Material Deficiencies in the Academic Discourse on race and the Functional Approach make each Inadequate tools for addressing racial inequality

Proponents of academic discourse on race believe that it represents an essential tool in promoting greater racial equality. Two arguments readily present themselves: First, it exposes and generates public opposition to disingenuous proxies for racial discrimination that are usually cloaked in so-called colorblind policies. Second, it generates quantifiable and verifiable data that form the basis for remedial laws and public policies.

One such proponent is John Payton, the Director Counsel of the NAACP Legal Defense and Education Fund. In his keynote address at the BLSA Paul Robeson Conference this semester he argued that law students and practitioners should stimulate discussion on the need to maintain the preclearance requirements imposed on certain jurisdictions in southern states by the Voting Rights Act of 1965. Such discourse illuminates the barriers erected to minority voters by changes in election law and voting venues of the covered jurisdictions. Similarly, in Brown v. Board of Education 347 U.S. 483 (1954) the argument that maintaining racially segregated schools ensured equal educational experiences was significantly undermined by sociological studies qualifying and quantifying the negative self-perception of black children in their own school environment in contrast to white children. Discourse on the pernicious effects of racial inequality produced evidence that contributed significantly to remedial laws.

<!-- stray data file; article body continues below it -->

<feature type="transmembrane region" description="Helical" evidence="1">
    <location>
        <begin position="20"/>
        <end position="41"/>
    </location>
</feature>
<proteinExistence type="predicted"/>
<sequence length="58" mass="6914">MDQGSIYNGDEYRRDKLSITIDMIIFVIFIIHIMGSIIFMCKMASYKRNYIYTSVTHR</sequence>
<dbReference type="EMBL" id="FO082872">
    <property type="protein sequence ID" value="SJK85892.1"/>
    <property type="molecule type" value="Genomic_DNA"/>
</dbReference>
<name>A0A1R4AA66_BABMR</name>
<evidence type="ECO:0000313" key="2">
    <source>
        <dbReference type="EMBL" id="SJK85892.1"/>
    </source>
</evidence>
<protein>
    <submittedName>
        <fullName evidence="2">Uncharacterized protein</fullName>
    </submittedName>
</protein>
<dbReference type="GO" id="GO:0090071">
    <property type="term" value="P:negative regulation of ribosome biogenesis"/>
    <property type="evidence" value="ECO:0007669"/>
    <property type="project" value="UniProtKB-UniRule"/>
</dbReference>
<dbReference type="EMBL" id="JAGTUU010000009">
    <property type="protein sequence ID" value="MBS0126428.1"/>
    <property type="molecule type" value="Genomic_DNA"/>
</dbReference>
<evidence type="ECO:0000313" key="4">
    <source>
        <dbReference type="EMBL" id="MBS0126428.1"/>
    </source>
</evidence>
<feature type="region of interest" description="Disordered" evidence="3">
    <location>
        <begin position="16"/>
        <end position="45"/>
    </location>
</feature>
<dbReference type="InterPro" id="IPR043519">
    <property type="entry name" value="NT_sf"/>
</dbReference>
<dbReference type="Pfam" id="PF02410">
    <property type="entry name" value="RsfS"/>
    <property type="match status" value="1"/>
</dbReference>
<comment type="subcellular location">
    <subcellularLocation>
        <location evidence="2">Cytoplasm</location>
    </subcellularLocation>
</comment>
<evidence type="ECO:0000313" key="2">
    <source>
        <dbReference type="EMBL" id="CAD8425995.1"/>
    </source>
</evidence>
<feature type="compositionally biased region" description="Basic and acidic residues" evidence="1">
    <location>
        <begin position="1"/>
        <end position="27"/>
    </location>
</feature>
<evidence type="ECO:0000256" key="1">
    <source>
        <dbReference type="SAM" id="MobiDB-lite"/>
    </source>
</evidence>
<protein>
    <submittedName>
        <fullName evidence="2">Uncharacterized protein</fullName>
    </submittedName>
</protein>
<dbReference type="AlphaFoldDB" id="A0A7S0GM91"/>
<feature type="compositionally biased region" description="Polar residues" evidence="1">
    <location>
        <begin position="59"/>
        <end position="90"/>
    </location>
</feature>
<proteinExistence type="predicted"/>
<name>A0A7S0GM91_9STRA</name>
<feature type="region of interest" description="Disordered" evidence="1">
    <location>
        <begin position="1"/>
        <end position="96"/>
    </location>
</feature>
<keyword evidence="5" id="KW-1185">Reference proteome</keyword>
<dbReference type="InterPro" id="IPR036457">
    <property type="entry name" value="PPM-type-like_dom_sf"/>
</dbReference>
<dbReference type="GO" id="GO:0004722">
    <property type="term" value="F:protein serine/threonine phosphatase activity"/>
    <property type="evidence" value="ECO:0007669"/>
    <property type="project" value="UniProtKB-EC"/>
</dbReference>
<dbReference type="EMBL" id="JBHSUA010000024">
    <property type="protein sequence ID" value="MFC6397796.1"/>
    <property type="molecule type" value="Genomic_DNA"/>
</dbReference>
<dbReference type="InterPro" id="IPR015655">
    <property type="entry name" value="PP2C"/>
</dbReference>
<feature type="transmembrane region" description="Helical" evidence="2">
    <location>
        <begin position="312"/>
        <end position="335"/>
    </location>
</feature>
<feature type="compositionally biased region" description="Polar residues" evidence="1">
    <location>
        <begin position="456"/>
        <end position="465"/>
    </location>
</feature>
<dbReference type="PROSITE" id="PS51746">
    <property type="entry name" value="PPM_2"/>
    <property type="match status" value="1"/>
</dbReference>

However, functionalists can legitimately point out that arguments for the maintenance of the preclearance requirement reinforce the notion that minorities won’t stop facing discrimination in voting until people lobby their legislators to change the invidious laws. Similarly, the limited efficacy of remedial laws is demonstrated by the fact that for several years after the Brown decisions many southern states defied with virtual immunity the Court’s order for immediate desegregation. Moreover, the disparities in resource allocation between secondary schools with predominant minority populations vis--vis those with predominantly white populations persist today with regressive prospects for the social mobility of poor minorities.

Even so, the functional approach also has its limitations. Primarily, those who do not view racial inequality as a problem will not care enough to choose to act against it. Alternately, another person sitting in the gallery of that San Francisco drug court may not have seen the clear racial divide as I did because nothing in their background sensitizes them its reality, so naturally they see no need to act against it. The functional approach is balanced precariously on the assumption that the capacity and willingness to recognize the complexities of race lie within most people’s psyche.